According to Corelogic data from earlier this year, the Memphis foreclosure rate is 1.48% of the total homeownership market. At the same time, the national average stood at 2.30%. Although the numbers are small, they show the Memphis foreclosure rate is 35.7% lower than the national average.
Why the Memphis Foreclosure Rate is Lower
Affordability of housing is the primary reason the Memphis foreclosure market is lower than the national average. During the foreclosure crisis, it was generally recommended that mortgage payments not exceed 30% of a household income. That's at the high end. The national average mortgage stands at 12.6% of income. In Memphis, it is less than half of that at 5.7%. Clearly, housing is much more affordable in Memphis than in most of the country.
Looking forward at possible future foreclosures shows a declining rate of 90 day or more delinquent mortgages. Corelogic also finds the Memphis mortgage delinquency rate has dropped from 8.76% to 7.68%. If your investment model is based on the foreclosure market, it's time to change your investment model. Fewer foreclosures means more competition, which leads to higher prices and lower profits.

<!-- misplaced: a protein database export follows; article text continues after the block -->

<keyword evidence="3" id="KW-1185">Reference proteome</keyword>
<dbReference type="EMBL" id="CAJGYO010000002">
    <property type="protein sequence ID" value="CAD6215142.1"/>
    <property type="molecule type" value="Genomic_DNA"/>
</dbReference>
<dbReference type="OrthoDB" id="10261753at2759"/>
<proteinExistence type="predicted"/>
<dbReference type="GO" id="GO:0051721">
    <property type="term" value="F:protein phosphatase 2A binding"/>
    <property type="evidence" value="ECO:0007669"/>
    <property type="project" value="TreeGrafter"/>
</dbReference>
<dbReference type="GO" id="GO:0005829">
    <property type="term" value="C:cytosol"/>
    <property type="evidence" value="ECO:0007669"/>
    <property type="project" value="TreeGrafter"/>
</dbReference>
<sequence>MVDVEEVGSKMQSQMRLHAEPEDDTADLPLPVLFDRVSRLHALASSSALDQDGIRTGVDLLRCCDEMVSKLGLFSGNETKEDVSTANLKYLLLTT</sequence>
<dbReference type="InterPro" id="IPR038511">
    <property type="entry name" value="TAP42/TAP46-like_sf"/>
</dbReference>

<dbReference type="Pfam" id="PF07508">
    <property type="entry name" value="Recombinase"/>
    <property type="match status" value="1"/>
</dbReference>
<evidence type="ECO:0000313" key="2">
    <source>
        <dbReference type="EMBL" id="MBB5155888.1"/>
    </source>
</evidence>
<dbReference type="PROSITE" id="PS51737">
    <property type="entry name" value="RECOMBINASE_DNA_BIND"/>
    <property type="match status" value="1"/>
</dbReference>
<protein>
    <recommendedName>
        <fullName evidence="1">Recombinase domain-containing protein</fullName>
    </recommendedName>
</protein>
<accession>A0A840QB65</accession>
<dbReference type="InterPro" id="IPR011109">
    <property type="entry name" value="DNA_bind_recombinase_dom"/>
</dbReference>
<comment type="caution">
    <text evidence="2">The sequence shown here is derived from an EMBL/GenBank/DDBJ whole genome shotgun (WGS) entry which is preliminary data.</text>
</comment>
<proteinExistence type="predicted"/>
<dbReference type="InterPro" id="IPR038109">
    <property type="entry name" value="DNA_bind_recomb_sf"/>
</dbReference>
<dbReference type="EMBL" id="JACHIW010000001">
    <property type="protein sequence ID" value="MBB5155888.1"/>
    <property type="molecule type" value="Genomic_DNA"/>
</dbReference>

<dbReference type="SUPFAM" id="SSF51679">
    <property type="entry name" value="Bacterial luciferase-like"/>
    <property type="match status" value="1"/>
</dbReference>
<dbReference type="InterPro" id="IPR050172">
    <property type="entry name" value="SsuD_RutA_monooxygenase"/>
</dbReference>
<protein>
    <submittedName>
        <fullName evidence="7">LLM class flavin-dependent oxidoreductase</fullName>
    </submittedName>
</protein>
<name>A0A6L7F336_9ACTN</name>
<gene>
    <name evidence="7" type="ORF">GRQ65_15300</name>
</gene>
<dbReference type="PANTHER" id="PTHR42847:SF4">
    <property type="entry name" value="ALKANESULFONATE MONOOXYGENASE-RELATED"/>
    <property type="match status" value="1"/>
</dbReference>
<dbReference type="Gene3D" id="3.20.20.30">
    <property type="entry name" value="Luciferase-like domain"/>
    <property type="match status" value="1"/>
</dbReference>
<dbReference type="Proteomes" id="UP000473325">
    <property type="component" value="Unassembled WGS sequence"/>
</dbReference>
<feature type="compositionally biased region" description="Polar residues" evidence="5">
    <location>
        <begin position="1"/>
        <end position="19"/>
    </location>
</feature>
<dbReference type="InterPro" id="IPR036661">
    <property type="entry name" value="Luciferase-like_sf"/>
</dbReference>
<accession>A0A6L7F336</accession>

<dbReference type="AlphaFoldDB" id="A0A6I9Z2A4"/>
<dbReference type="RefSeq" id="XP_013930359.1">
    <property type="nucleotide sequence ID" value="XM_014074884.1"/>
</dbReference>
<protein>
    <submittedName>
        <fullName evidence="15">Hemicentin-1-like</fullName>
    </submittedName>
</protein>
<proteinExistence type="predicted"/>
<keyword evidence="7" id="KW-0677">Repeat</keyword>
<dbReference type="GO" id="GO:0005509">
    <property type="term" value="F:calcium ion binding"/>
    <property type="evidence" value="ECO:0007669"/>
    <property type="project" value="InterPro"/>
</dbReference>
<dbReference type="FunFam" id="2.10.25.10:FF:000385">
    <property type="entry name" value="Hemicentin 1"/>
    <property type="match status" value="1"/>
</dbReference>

The Market Going Forward
If you were on the sidelines waiting for the perfect time to invest in Memphis real estate, you missed it. That happened more than a year ago. That only means you missed the bottom of the market. There is still plenty of growth in the future.
At the end of August, there were 6,599 house listed for sale in the Memphis area. That's only a year on year decline of 2.6% according to the Memphis Area Association of Realtors. When you compare the small decline in inventory to the increase of 11.6% in sales, it becomes clear the Memphis real estate market is in a growth phase. Now add on the fact that house prices are up 10.3% year on year and it indicates a moderate to robust growth market.
You may have missed the bottom of the market but if you jump in now, you still have the opportunity to be part of the growth market. As always, real estate operates in cycles. Keep your eye on the overall economy to predict when the cycle will again turn downward.
Author bio: Brian Kline has been investing in real estate for more than 30 years and writing about real estate investing for seven years. He also draws upon 25 plus years of business experience including 12 years as a manager at Boeing Aircraft Company. Brian currently lives at Lake Cushman, Washington. A vacation destination, a few short miles from a national forest in the Olympic Mountains with the Pacific Ocean a couple of miles in the opposite direction.